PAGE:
Key Concepts of the Philosophy of John Locke

Updated on March 23, 2017

John Locke was a 17th-century British philosopher who contributed both to modern political discourse and the foundations of empiricism. He would influence George Berkley and David Hume and a modification of social contract theory that would lay the foundation of the ideas of liberal democracy and classical republicanism. Locke would be an enormously influential figure in the formation of the early government of the United States and the drafting of that country's constitution. His political theory would also be an influence on the ideas of Jean-Jacques Rousseau, Immanuel Kant, John Rawls, and Robert Nozick. Many consider Locke's views to be similar to modern libertarian thoughts; though, like most political philosophers, it is difficult to pigeonhole him into a single ideology.


Locke is considered the first of the three great British Empiricists. He objected strongly to the claims made by René Descartes that there are a priori principles from which knowledge can be derived. Locke insisted instead that human beings are born as blank slates or as a “tabula rasa,” as later philosophers would refer to it. Locke denied that there was an essential human nature and claimed that everything that a human being is comes from the senses. He made a distinction between simple ideas, like color sensations, tastes, sounds, shapes (these are similar to what David Hume would call impressions) and complex ideas such as cause and effect, identity, mathematics and any abstract concept.

Though his writing served as the foundation of the Empiricist school of thought, it is now considered far too simplistic, and while his writing received critiques from rationalists, it is often thought that the most devastating critiques came from empiricists themselves. For instance, Locke objected to the idea that Descartes put forth that a triangle is an a priori concept. He said that instead that the idea of a triangle was merely a reflection on the physical form of a triangle. George Berkley pointed out that in order for this to be true, you would have to simultaneously imagine a triangle that is equilateral, isosceles and scalene.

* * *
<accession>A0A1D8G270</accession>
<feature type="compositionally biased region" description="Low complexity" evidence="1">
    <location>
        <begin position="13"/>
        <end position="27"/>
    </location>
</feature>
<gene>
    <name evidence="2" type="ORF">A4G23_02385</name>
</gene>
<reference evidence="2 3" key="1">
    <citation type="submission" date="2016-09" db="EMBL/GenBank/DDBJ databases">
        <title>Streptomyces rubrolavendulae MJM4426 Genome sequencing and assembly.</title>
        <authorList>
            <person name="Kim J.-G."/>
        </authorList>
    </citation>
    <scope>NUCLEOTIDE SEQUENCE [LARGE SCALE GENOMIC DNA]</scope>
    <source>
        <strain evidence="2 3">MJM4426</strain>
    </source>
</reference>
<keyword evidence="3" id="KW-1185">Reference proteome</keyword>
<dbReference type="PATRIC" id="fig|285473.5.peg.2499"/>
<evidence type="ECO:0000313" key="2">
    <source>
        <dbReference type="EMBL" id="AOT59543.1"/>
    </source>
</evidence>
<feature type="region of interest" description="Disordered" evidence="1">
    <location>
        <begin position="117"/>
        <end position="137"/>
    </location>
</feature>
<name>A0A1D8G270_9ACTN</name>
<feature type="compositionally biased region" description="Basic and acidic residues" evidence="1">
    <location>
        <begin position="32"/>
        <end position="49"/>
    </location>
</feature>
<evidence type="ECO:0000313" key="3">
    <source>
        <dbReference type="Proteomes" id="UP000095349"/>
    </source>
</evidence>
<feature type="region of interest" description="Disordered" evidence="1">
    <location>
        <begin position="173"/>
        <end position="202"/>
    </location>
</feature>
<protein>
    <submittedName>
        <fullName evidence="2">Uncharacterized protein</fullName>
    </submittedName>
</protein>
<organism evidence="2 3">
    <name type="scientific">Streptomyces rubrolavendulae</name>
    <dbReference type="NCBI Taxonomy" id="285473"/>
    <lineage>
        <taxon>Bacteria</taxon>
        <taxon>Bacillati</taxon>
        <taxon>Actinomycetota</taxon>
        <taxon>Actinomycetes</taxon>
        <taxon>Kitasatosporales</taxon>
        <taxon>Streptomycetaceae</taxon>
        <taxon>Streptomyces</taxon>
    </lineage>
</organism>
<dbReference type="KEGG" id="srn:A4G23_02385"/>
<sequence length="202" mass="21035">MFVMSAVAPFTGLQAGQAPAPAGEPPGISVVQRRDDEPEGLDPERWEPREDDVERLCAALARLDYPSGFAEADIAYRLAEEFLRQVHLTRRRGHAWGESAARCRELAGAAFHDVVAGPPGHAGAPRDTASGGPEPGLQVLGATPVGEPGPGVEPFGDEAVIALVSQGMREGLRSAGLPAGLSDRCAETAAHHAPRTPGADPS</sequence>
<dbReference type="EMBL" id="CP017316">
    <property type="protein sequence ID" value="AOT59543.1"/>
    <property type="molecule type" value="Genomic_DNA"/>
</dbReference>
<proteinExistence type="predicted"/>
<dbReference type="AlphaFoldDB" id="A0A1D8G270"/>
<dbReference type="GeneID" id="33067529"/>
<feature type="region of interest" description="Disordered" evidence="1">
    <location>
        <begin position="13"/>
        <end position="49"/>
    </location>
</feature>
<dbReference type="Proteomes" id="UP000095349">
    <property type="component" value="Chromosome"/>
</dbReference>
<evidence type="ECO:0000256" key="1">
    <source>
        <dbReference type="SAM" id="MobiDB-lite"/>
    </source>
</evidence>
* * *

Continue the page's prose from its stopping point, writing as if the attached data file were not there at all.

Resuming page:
While David Hume was heavily influenced by Locke, he took his ideas to their utmost logical extreme. Hume did reject the idea of there being no human nature; however, his moral theory was based on the concept that human intuitions form the basis of morality and this is a refutation of Locke’s basic claims of the human mind being a blank slate.

Locke’s Political Philosophy

Locke based the foundation of his political theory on the idea of inalienable rights. Locke said that these rights came from God as the creator of human beings. Human beings were the property of God, and Locke claimed that the denial of the rights of human beings that God had given them was an affront to God. In this way, Locke had established “negative rights” for all human beings. Humans had the inalienable rights of life, liberty, property and the pursuit of their own goals. This is in contrast to “positive rights” such as the right to equality, health care or a living wage that have been claimed as rights by political philosophers since Locke.

Locke adopted the idea of social contract theory to form the basis of what he considered to be a legitimate government. The most famous previous version of social contract theory was that of Thomas Hobbes where he used the theory to form the basis of a monarchy. Locke found this form of government to be in contradiction to his ideas of inalienable rights and while he agreed with the idea that governments were formed by the agreement of society he disagreed with the idea that they were looking for security as the primary goal of society. Locke instead based his primary value of government on the idea of liberty, and he claimed that the only legitimate form of government was one that operated on the explicit consent of the governed.